Students’, Teachers’ and Recruiters’ Perception of Teaching Effectiveness and the Importance of Nativeness in ELT


  • Marek Kiczkowiak University of Leuven


teaching effectiveness, attitudes, teaching English, native speakerism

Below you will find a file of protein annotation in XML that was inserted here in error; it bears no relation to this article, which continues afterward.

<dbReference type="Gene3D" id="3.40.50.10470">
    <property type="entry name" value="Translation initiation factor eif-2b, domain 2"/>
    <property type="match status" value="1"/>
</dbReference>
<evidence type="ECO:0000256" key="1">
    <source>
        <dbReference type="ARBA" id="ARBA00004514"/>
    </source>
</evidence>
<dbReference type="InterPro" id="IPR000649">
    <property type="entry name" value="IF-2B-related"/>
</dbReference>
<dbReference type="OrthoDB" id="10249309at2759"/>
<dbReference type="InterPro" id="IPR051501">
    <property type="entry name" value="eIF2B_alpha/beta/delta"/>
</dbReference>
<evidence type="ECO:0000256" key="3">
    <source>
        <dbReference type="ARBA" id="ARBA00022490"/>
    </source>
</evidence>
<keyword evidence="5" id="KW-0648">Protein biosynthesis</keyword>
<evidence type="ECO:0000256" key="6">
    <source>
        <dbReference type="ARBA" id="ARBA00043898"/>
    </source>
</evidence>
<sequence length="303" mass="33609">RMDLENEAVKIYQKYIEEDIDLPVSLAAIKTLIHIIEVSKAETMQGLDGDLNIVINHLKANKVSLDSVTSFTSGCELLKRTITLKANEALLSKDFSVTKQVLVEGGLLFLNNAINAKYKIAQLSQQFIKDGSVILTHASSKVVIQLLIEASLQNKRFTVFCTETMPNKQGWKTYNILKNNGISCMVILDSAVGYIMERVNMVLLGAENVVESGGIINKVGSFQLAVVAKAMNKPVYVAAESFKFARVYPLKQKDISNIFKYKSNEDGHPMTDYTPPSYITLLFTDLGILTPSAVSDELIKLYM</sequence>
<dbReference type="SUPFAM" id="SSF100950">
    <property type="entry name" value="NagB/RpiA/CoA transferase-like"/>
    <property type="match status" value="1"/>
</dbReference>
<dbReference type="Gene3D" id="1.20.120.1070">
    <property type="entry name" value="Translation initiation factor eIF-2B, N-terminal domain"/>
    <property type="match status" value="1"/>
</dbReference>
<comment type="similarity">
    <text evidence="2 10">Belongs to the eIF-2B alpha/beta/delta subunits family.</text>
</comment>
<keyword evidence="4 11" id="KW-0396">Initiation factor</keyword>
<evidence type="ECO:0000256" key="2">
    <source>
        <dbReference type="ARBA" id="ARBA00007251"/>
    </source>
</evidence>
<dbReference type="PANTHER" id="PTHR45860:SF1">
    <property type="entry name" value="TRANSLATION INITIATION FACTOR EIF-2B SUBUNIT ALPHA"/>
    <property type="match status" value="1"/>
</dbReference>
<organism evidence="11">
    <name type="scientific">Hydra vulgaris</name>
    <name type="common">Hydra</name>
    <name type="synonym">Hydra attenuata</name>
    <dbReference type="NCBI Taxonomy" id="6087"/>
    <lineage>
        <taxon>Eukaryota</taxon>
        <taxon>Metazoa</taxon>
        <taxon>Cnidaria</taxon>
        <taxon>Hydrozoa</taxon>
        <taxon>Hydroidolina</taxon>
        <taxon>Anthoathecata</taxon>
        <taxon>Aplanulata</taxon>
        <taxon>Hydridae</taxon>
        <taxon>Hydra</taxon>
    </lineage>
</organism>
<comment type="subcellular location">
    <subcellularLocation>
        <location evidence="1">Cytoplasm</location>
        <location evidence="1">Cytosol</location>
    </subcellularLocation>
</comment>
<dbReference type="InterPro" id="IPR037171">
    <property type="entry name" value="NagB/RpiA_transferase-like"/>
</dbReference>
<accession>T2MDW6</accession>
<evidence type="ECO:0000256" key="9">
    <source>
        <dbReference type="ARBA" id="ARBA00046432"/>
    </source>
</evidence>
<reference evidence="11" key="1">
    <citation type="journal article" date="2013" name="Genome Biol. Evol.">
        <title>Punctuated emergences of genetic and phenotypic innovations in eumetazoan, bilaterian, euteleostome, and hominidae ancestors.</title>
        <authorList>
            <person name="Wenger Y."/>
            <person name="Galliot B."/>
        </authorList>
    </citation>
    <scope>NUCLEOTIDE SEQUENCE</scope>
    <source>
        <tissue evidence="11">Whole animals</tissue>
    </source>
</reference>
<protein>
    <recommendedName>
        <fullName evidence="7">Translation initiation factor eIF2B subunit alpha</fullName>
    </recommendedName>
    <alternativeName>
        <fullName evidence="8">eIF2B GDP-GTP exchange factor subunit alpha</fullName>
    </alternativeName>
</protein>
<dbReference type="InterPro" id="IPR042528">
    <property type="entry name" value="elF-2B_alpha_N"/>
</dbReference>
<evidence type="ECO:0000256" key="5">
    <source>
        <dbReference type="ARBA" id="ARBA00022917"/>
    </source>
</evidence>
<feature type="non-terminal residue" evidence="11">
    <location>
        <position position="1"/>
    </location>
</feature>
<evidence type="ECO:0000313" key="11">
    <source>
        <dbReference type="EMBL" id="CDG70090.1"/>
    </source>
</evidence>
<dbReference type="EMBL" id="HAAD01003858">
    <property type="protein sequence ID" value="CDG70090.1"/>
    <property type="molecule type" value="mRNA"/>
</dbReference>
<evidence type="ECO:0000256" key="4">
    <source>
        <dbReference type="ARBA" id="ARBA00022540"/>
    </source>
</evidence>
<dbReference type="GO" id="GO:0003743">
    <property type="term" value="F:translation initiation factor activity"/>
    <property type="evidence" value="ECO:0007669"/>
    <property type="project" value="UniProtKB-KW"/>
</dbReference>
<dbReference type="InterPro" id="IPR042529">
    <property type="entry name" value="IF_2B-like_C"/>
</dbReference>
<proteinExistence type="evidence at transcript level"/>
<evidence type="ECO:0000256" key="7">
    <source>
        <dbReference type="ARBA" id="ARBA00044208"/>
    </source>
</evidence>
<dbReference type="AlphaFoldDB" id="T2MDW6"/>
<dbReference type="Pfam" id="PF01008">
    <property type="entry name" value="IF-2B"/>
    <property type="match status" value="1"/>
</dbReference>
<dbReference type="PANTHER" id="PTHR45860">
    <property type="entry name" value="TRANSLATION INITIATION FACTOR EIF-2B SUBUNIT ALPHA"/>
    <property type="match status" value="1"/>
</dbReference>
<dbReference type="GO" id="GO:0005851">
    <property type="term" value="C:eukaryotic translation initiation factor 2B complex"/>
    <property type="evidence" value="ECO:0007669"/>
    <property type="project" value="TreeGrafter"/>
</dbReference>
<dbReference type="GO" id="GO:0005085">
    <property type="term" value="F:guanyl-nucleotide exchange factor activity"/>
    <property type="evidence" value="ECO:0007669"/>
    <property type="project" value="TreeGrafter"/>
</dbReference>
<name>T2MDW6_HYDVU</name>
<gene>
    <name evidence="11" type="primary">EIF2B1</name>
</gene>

The question of whether students prefer ‘native speaker’ teachers has been extensively explored (Chun, 2014; Lasagabaster & Sierra, 2005; Moussu & Llurda, 2008). Equally, there is a growing body of literature which has aimed to identify what teacher skills and qualities contribute to being an effective English teacher (Bell, 2005; J. C. Richards, 2010). Nevertheless, the question of preference for ‘native speakers’ has rarely been explored in the context of the skills and qualities of effective English teachers. Consequently, this MMR attempted to triangulate the perceptions of students, teachers and recruiters in Polish language schools as to which skills and qualities they view as important for an effective English teacher and compare these to the importance attached to ‘nativeness’. The results show that students and recruiters attached significantly more importance to proficiency and ‘nativeness’ than did the teachers, who in turn found gaining rapport in class significantly more important. Nevertheless, ‘nativeness’ and the teacher’s L1 were considered to be the least important qualities by all three cohorts. This suggests that despite the prevalence of native speakerism, ELT professionals recognise that it is not the teacher’s L1, but their pedagogical skills that contribute to teaching effectiveness.